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#6
(02-03-2017, 02:15 AM)ppca Wrote: Would it be wrong to assume that my oxygen numbers should be good too, based on reports like this? Or do I just get an oximeter?

You cannot assume that your oxygen numbers will be good if you get a good SleepyHead report.  I have found that Kevin Cooper of Cooper Medical Supplier #19 is a great source of information about pulse oximeters. He is an expert on the subject and gives great advice.  It is well worth purchasing from a known supplier rather than risking being sold a Chinese knock-off and being unable to return it. Best of luck.
"The object in life is not to be on the side of the majority, but to escape finding oneself in the ranks of the insane." -- Marcus Aurelius
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#7
(02-03-2017, 04:51 AM)srlevine1 Wrote: You cannot not assume that your oxygen numbers will be good if you get a good SleepyHead report.

The double negative is fine Smile , but just to be clear: if my SH reports are good, I should expect my oxygen numbers to be good too?

If I decide to go for an oximeter, what do you folks think about CMS50F? It appears that it might be more comfortable to wear than the finger clip types. Is it worth spending a few extra bucks on it, as opposed to CMS50E?

Also, aren't they all made in China, regardless of who the supplier is? I am under the impression that all of these Contec models originally come from China, and may be sold under slightly changed names, depending on who the supplier is. I found a Canadian supplier selling these and one of their models is obviously Contec CMS50F, except they gave it a different name. Their price is considerably lower compared to most US online sites (around $80 US).
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#8
With regards to CMS50F, I found a few comments on the web about how it may not be accurate enough.

Any input from people who are using this one is highly appreciated.
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#9
(02-03-2017, 01:39 PM)ppca Wrote:
(02-03-2017, 04:51 AM)srlevine1 Wrote: You cannot not assume that your oxygen numbers will be good if you get a good SleepyHead report.

The double negative is fine Smile , but just to be clear: if my SH reports are good, I should expect my oxygen numbers to be good too?

If I decide to go for an oximeter, what do you folks think about CMS50F? It appears that it might be more comfortable to wear than the finger clip types. Is it worth spending a few extra bucks on it, as opposed to CMS50E?

Also, aren't they all made in China, regardless of who the supplier is? I am under the impression that all of these Contec models originally come from China, and may be sold under slightly changed names, depending on who the supplier is. I found a Canadian supplier selling these and one of their models is obviously Contec CMS50F, except they gave it a different name. Their price is considerably lower compared to most US online sites (around $80 US).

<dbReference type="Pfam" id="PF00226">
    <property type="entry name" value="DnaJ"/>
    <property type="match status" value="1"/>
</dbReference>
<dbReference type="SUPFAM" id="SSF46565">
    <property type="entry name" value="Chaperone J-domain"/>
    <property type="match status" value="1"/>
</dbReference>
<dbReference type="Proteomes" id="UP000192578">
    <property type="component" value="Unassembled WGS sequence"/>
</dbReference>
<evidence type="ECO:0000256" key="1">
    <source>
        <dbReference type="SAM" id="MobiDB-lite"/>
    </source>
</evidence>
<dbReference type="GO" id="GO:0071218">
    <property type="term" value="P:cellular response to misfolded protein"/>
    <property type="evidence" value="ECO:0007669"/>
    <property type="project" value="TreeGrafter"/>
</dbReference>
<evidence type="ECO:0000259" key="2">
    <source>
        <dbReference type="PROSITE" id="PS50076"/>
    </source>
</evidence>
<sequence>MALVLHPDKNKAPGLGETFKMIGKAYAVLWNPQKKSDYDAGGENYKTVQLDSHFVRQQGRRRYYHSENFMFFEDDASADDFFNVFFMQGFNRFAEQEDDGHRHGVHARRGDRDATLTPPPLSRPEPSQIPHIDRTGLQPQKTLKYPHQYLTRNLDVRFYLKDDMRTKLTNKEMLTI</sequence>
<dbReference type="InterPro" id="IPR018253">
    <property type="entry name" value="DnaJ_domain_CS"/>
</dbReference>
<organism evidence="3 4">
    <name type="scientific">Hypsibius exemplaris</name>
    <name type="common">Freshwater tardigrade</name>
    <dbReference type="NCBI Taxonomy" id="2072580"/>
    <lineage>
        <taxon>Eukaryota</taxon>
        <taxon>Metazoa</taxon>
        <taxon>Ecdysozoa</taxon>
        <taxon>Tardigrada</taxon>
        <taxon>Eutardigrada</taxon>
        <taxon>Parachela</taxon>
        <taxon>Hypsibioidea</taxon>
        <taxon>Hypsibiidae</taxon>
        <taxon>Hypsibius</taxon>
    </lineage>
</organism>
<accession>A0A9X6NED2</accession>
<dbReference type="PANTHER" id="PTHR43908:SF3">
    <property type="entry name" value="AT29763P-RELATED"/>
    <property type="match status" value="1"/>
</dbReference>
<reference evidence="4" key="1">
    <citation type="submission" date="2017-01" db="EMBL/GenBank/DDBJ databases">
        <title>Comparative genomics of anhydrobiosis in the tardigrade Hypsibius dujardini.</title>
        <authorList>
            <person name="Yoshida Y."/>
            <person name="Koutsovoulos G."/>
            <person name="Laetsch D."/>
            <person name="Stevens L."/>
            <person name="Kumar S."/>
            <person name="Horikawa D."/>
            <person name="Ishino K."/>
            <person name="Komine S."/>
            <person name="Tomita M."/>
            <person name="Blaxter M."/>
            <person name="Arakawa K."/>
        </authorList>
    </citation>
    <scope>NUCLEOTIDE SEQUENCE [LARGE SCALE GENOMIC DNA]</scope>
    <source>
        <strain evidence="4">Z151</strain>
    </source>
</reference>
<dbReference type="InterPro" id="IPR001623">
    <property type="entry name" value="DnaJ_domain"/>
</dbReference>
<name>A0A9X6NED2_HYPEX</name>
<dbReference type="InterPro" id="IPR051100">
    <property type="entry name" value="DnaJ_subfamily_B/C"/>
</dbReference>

Sorry about the double negative -- fat fingers work faster than the mind sometimes. To be clear -- GOOD SLEEPYHEAD REPORTS SAY NOTHING ABOUT YOUR OXYGEN LEVELS OR DESATURATION.

BTW: a second method for spotting symptoms of desaturation is to check your hemoglobin, hematocrit, and red blood cell count. When you have consistent desaturation, your body may compensate by producing more red blood cells to carry oxygen. (Polycythemia).

I am using a CMS-50F and the only problem I have found with accuracy (checked against a professional pulse oximeter) is when I am in arrhythmia (PACs, PVCs) and the pulse is inaccurate and bouncing. Over a period of a year or more, the higher price of a quality unit will seem insignificant, especially if measured against the time, effort, and money involved in returns. Pretty much why I use Kevin Supplier #19 for advice and as a supplier of my pulse-ox.

Yes, they all seem to be made in China -- along with knockoffs -- pretty much why I caution against purchasing from a foreign supplier. By using a reputable vendor, not only are you assured that the unit is authentic, you have some level of recourse and customer service. Some of the cheaper units --- and even some of those offered by reputable manufacturers are not FDA-approved or certificated. Personally, I like my medical devices to be FDA-certified which holds the manufacturer to certain quality control standards.
"The object in life is not to be on the side of the majority, but to escape finding oneself in the ranks of the insane." -- Marcus Aurelius
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#10
Thanks a lot, srlevine1.

Just recently I did my complete annual lab, and the blood work was okay. I have some other minor issues, but hemoglobin and RBC's were within limits.

The low oxygen numbers only came from this latest sleep study (no CPAP attached). I am kinda guessing that, while attached to my ResMed at night, the oxygen numbers may be okay, as was the case during my titration study 3 years ago.

Still, to be sure, it is probably a good idea to get an oximeter, capable of recording data. My question about the accuracy of CMS50F was related to a few comments that I found on the web (some may have been here on this forum). I remember reading that someone claimed that it reports 7-8% lower oxygen numbers, than what they really are. That would be a lot, I certainly hope that is not your experience.

I found a Canadian supplier who sells this unit for $105 CAD. That would be about $80 US. I'm still hesitant, but maybe I should give it a try.